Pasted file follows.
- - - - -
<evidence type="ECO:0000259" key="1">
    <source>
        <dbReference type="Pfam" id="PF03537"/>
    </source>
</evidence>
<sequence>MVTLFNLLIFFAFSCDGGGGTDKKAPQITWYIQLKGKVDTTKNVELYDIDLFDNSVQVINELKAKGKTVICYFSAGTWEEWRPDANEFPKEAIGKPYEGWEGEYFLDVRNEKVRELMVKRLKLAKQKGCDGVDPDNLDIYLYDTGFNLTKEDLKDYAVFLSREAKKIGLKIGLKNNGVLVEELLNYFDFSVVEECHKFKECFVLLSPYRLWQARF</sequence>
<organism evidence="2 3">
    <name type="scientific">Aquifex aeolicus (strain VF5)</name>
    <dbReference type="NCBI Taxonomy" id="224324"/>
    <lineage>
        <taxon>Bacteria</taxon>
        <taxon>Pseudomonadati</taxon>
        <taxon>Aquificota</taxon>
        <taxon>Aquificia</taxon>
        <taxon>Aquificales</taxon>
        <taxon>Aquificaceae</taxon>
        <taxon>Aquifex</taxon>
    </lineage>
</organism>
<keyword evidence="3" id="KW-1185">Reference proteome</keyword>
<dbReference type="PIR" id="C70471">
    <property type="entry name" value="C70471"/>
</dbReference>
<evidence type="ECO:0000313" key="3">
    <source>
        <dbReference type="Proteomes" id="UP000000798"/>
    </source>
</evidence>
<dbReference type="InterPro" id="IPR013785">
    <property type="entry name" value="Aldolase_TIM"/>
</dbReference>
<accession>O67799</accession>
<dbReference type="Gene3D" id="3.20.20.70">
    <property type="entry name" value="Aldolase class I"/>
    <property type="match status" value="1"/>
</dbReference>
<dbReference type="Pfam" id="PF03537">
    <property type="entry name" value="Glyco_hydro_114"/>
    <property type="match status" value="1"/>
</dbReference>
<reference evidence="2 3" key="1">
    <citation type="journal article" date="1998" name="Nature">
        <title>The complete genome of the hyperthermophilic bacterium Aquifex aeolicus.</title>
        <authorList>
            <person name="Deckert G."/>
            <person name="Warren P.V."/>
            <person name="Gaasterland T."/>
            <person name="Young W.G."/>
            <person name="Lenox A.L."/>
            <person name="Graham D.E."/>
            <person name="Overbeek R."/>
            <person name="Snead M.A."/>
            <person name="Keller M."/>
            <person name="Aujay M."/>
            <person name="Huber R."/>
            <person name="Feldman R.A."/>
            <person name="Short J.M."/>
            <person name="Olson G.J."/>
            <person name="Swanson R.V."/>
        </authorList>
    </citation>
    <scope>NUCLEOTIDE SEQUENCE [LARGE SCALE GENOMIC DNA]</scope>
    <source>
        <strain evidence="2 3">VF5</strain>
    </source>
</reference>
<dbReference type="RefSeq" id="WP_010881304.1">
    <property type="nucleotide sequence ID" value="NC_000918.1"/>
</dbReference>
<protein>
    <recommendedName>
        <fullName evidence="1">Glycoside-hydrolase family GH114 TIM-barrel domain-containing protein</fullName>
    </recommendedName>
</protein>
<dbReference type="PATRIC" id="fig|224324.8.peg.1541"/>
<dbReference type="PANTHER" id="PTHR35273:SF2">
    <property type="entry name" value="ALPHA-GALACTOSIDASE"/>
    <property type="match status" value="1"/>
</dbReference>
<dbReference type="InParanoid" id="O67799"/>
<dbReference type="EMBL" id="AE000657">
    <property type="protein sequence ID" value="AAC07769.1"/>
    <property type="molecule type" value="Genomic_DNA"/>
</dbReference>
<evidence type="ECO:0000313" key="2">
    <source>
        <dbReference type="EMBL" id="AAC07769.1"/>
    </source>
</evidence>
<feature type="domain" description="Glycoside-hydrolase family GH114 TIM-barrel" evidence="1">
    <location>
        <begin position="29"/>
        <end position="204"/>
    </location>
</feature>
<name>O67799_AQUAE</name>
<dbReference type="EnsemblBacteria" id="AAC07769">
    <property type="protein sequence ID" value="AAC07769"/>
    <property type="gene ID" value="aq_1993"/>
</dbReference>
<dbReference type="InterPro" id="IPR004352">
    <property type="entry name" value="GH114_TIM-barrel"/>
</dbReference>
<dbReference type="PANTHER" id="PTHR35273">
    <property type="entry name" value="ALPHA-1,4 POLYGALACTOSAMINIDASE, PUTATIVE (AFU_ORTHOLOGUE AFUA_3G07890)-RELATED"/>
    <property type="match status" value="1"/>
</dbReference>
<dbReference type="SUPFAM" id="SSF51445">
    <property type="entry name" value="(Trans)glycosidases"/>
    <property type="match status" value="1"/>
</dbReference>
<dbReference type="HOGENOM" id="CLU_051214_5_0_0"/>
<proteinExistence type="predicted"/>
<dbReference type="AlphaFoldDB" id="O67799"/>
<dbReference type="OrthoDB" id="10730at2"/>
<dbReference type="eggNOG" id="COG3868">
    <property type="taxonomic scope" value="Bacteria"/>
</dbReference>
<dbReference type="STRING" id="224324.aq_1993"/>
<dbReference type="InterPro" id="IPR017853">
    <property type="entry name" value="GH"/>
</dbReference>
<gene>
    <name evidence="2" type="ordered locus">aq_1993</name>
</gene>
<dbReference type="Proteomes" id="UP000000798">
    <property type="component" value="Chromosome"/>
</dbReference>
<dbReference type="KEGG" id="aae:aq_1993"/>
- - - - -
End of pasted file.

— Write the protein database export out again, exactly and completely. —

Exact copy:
<evidence type="ECO:0000259" key="1">
    <source>
        <dbReference type="Pfam" id="PF03537"/>
    </source>
</evidence>
<sequence>MVTLFNLLIFFAFSCDGGGGTDKKAPQITWYIQLKGKVDTTKNVELYDIDLFDNSVQVINELKAKGKTVICYFSAGTWEEWRPDANEFPKEAIGKPYEGWEGEYFLDVRNEKVRELMVKRLKLAKQKGCDGVDPDNLDIYLYDTGFNLTKEDLKDYAVFLSREAKKIGLKIGLKNNGVLVEELLNYFDFSVVEECHKFKECFVLLSPYRLWQARF</sequence>
<organism evidence="2 3">
    <name type="scientific">Aquifex aeolicus (strain VF5)</name>
    <dbReference type="NCBI Taxonomy" id="224324"/>
    <lineage>
        <taxon>Bacteria</taxon>
        <taxon>Pseudomonadati</taxon>
        <taxon>Aquificota</taxon>
        <taxon>Aquificia</taxon>
        <taxon>Aquificales</taxon>
        <taxon>Aquificaceae</taxon>
        <taxon>Aquifex</taxon>
    </lineage>
</organism>
<keyword evidence="3" id="KW-1185">Reference proteome</keyword>
<dbReference type="PIR" id="C70471">
    <property type="entry name" value="C70471"/>
</dbReference>
<evidence type="ECO:0000313" key="3">
    <source>
        <dbReference type="Proteomes" id="UP000000798"/>
    </source>
</evidence>
<dbReference type="InterPro" id="IPR013785">
    <property type="entry name" value="Aldolase_TIM"/>
</dbReference>
<accession>O67799</accession>
<dbReference type="Gene3D" id="3.20.20.70">
    <property type="entry name" value="Aldolase class I"/>
    <property type="match status" value="1"/>
</dbReference>
<dbReference type="Pfam" id="PF03537">
    <property type="entry name" value="Glyco_hydro_114"/>
    <property type="match status" value="1"/>
</dbReference>
<reference evidence="2 3" key="1">
    <citation type="journal article" date="1998" name="Nature">
        <title>The complete genome of the hyperthermophilic bacterium Aquifex aeolicus.</title>
        <authorList>
            <person name="Deckert G."/>
            <person name="Warren P.V."/>
            <person name="Gaasterland T."/>
            <person name="Young W.G."/>
            <person name="Lenox A.L."/>
            <person name="Graham D.E."/>
            <person name="Overbeek R."/>
            <person name="Snead M.A."/>
            <person name="Keller M."/>
            <person name="Aujay M."/>
            <person name="Huber R."/>
            <person name="Feldman R.A."/>
            <person name="Short J.M."/>
            <person name="Olson G.J."/>
            <person name="Swanson R.V."/>
        </authorList>
    </citation>
    <scope>NUCLEOTIDE SEQUENCE [LARGE SCALE GENOMIC DNA]</scope>
    <source>
        <strain evidence="2 3">VF5</strain>
    </source>
</reference>
<dbReference type="RefSeq" id="WP_010881304.1">
    <property type="nucleotide sequence ID" value="NC_000918.1"/>
</dbReference>
<protein>
    <recommendedName>
        <fullName evidence="1">Glycoside-hydrolase family GH114 TIM-barrel domain-containing protein</fullName>
    </recommendedName>
</protein>
<dbReference type="PATRIC" id="fig|224324.8.peg.1541"/>
<dbReference type="PANTHER" id="PTHR35273:SF2">
    <property type="entry name" value="ALPHA-GALACTOSIDASE"/>
    <property type="match status" value="1"/>
</dbReference>
<dbReference type="InParanoid" id="O67799"/>
<dbReference type="EMBL" id="AE000657">
    <property type="protein sequence ID" value="AAC07769.1"/>
    <property type="molecule type" value="Genomic_DNA"/>
</dbReference>
<evidence type="ECO:0000313" key="2">
    <source>
        <dbReference type="EMBL" id="AAC07769.1"/>
    </source>
</evidence>
<feature type="domain" description="Glycoside-hydrolase family GH114 TIM-barrel" evidence="1">
    <location>
        <begin position="29"/>
        <end position="204"/>
    </location>
</feature>
<name>O67799_AQUAE</name>
<dbReference type="EnsemblBacteria" id="AAC07769">
    <property type="protein sequence ID" value="AAC07769"/>
    <property type="gene ID" value="aq_1993"/>
</dbReference>
<dbReference type="InterPro" id="IPR004352">
    <property type="entry name" value="GH114_TIM-barrel"/>
</dbReference>
<dbReference type="PANTHER" id="PTHR35273">
    <property type="entry name" value="ALPHA-1,4 POLYGALACTOSAMINIDASE, PUTATIVE (AFU_ORTHOLOGUE AFUA_3G07890)-RELATED"/>
    <property type="match status" value="1"/>
</dbReference>
<dbReference type="SUPFAM" id="SSF51445">
    <property type="entry name" value="(Trans)glycosidases"/>
    <property type="match status" value="1"/>
</dbReference>
<dbReference type="HOGENOM" id="CLU_051214_5_0_0"/>
<proteinExistence type="predicted"/>
<dbReference type="AlphaFoldDB" id="O67799"/>
<dbReference type="OrthoDB" id="10730at2"/>
<dbReference type="eggNOG" id="COG3868">
    <property type="taxonomic scope" value="Bacteria"/>
</dbReference>
<dbReference type="STRING" id="224324.aq_1993"/>
<dbReference type="InterPro" id="IPR017853">
    <property type="entry name" value="GH"/>
</dbReference>
<gene>
    <name evidence="2" type="ordered locus">aq_1993</name>
</gene>
<dbReference type="Proteomes" id="UP000000798">
    <property type="component" value="Chromosome"/>
</dbReference>
<dbReference type="KEGG" id="aae:aq_1993"/>